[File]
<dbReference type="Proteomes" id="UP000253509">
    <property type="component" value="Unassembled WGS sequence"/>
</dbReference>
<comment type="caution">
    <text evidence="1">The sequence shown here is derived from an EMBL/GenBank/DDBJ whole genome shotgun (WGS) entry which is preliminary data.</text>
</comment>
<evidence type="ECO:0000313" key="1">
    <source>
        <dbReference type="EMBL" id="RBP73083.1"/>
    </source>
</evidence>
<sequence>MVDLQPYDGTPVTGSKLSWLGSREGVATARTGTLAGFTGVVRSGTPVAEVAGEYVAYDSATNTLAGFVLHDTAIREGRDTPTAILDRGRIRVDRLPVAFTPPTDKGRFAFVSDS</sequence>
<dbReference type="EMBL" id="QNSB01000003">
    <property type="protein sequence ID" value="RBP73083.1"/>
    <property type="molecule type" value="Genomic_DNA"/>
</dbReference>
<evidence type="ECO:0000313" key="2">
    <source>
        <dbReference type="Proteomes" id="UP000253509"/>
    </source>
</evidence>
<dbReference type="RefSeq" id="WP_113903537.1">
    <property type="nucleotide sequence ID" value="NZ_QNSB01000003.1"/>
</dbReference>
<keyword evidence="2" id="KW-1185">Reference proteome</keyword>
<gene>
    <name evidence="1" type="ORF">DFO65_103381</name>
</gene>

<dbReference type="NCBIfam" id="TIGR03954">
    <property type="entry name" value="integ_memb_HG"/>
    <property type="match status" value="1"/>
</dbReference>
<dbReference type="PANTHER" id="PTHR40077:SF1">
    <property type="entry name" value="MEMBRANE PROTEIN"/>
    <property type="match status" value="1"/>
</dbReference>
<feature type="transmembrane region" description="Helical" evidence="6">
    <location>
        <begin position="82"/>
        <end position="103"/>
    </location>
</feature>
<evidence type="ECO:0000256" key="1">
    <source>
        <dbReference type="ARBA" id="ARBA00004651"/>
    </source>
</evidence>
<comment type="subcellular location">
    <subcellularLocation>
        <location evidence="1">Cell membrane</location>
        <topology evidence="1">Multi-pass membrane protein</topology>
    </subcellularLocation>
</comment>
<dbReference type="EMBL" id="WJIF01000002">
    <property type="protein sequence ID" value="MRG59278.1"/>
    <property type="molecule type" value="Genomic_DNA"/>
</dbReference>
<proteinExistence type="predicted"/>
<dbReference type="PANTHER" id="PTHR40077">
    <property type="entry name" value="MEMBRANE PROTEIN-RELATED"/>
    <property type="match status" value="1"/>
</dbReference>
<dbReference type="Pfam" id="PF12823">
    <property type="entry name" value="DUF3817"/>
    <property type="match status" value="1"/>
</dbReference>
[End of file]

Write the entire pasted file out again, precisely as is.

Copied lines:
<dbReference type="Proteomes" id="UP000253509">
    <property type="component" value="Unassembled WGS sequence"/>
</dbReference>
<comment type="caution">
    <text evidence="1">The sequence shown here is derived from an EMBL/GenBank/DDBJ whole genome shotgun (WGS) entry which is preliminary data.</text>
</comment>
<evidence type="ECO:0000313" key="1">
    <source>
        <dbReference type="EMBL" id="RBP73083.1"/>
    </source>
</evidence>
<sequence>MVDLQPYDGTPVTGSKLSWLGSREGVATARTGTLAGFTGVVRSGTPVAEVAGEYVAYDSATNTLAGFVLHDTAIREGRDTPTAILDRGRIRVDRLPVAFTPPTDKGRFAFVSDS</sequence>
<dbReference type="EMBL" id="QNSB01000003">
    <property type="protein sequence ID" value="RBP73083.1"/>
    <property type="molecule type" value="Genomic_DNA"/>
</dbReference>
<evidence type="ECO:0000313" key="2">
    <source>
        <dbReference type="Proteomes" id="UP000253509"/>
    </source>
</evidence>
<dbReference type="RefSeq" id="WP_113903537.1">
    <property type="nucleotide sequence ID" value="NZ_QNSB01000003.1"/>
</dbReference>
<keyword evidence="2" id="KW-1185">Reference proteome</keyword>
<gene>
    <name evidence="1" type="ORF">DFO65_103381</name>
</gene>

<dbReference type="NCBIfam" id="TIGR03954">
    <property type="entry name" value="integ_memb_HG"/>
    <property type="match status" value="1"/>
</dbReference>
<dbReference type="PANTHER" id="PTHR40077:SF1">
    <property type="entry name" value="MEMBRANE PROTEIN"/>
    <property type="match status" value="1"/>
</dbReference>
<feature type="transmembrane region" description="Helical" evidence="6">
    <location>
        <begin position="82"/>
        <end position="103"/>
    </location>
</feature>
<evidence type="ECO:0000256" key="1">
    <source>
        <dbReference type="ARBA" id="ARBA00004651"/>
    </source>
</evidence>
<comment type="subcellular location">
    <subcellularLocation>
        <location evidence="1">Cell membrane</location>
        <topology evidence="1">Multi-pass membrane protein</topology>
    </subcellularLocation>
</comment>
<dbReference type="EMBL" id="WJIF01000002">
    <property type="protein sequence ID" value="MRG59278.1"/>
    <property type="molecule type" value="Genomic_DNA"/>
</dbReference>
<proteinExistence type="predicted"/>
<dbReference type="PANTHER" id="PTHR40077">
    <property type="entry name" value="MEMBRANE PROTEIN-RELATED"/>
    <property type="match status" value="1"/>
</dbReference>
<dbReference type="Pfam" id="PF12823">
    <property type="entry name" value="DUF3817"/>
    <property type="match status" value="1"/>
</dbReference>